Narration aside, the gameplay mechanics Rebellion decided on have turned Strange Brigade into an insanely accessible game that you can pick up and immediately get started with without any preparation. Players’ ammo for their secondary weapons is unlimited, explosives have a cooldown so you never truly run out, and the fact that the only consumable is a health potion means there aren’t any daunting menus and inventories to sift through. The guns that players start with and later unlock with gold are shared between whichever of the four characters you choose to play as, so with everyone having the same possible loadouts with only different amulet powers and default skills to set them apart, you never feel like you’re forced into some meta-dominating role or feel as though you have to play a supportive or defensive character to round out your team.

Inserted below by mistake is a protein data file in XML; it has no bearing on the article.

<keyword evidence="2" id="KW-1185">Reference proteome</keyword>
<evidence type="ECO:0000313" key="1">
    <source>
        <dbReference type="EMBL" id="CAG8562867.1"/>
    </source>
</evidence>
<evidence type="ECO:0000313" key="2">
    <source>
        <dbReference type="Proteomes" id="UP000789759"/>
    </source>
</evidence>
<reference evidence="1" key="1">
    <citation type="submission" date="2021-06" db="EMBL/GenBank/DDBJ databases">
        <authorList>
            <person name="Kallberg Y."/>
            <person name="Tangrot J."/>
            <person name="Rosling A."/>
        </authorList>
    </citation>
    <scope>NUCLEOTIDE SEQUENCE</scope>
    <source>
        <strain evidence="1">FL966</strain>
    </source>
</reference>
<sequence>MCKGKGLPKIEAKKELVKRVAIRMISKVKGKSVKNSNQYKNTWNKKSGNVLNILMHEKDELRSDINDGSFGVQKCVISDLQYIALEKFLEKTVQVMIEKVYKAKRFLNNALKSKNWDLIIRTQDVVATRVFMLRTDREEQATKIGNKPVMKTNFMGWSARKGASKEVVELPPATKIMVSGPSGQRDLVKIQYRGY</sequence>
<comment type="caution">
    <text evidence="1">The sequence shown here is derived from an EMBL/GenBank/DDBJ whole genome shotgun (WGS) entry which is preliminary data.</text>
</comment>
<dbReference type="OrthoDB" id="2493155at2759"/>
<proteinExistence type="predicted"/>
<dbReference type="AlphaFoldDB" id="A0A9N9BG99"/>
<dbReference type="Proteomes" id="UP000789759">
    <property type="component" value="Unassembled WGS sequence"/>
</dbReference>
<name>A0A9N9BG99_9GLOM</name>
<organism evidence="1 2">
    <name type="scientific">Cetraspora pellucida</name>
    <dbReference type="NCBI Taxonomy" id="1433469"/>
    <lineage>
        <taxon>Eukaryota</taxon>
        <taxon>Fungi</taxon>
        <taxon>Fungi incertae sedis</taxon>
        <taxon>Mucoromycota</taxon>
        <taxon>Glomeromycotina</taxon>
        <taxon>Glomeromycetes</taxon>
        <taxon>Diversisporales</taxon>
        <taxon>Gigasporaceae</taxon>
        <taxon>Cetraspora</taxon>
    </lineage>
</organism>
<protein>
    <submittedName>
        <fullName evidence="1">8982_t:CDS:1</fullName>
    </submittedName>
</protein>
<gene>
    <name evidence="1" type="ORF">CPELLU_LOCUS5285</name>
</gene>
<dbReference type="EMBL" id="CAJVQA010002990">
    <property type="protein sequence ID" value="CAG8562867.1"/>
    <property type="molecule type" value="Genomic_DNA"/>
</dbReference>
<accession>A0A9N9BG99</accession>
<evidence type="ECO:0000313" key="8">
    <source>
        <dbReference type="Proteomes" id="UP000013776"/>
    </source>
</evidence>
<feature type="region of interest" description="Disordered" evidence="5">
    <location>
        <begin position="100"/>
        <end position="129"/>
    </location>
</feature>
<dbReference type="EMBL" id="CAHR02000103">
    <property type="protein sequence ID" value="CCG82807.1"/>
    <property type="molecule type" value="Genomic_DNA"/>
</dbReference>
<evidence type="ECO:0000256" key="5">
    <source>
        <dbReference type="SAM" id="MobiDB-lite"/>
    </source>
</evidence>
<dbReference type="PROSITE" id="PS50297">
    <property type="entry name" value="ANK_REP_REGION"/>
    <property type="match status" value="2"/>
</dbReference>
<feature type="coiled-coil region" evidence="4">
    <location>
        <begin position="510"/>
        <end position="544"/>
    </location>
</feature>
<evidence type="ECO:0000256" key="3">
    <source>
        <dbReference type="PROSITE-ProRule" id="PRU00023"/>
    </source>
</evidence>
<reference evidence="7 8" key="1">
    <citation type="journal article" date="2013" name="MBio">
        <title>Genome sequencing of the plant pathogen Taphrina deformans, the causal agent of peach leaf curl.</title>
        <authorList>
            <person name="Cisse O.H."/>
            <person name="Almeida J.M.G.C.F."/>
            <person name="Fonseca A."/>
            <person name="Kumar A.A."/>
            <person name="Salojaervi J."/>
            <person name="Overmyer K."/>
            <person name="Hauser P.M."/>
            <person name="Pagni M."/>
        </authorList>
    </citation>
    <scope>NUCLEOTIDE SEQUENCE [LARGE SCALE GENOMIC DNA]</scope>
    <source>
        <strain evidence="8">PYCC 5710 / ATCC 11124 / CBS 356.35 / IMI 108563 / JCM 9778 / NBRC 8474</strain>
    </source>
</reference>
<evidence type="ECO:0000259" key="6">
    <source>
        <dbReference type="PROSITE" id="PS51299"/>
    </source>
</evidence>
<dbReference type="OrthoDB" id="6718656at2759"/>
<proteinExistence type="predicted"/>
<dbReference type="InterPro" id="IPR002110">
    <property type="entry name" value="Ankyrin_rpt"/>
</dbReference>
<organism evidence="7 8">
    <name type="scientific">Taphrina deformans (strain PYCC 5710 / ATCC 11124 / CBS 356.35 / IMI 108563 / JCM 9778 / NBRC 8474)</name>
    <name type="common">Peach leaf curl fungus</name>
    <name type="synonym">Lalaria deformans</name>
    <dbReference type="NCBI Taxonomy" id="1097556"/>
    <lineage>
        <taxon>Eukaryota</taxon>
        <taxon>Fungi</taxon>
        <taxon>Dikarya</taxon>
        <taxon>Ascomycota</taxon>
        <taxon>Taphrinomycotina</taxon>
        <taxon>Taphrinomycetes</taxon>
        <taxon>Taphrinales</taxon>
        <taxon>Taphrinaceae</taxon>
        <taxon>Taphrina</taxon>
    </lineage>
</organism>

Amulets in Strange Brigade are the best part of the character customization options and weave the game’s builds and treasure-hunting gameplay together. Throughout Strange Brigade, you’ll find doors and loot locked behind different puzzles that task you with remembering patterns, shooting targets, and directing sources of power from Point A to Point E and everything in between. Hidden behind these puzzles and guarded by traps are piles of gold, gems that augment your guns’ abilities, and relics, the latter being used to fund your amulet purchases. Finding a complete set of six relics awards one “point” that can be spent on a new amulet power, and with each of the four characters boasting four exclusive powers each for a total of 16 amulets, you won’t want to leave any level without unlocking every door to make sure you get to try out all the amulets that you want.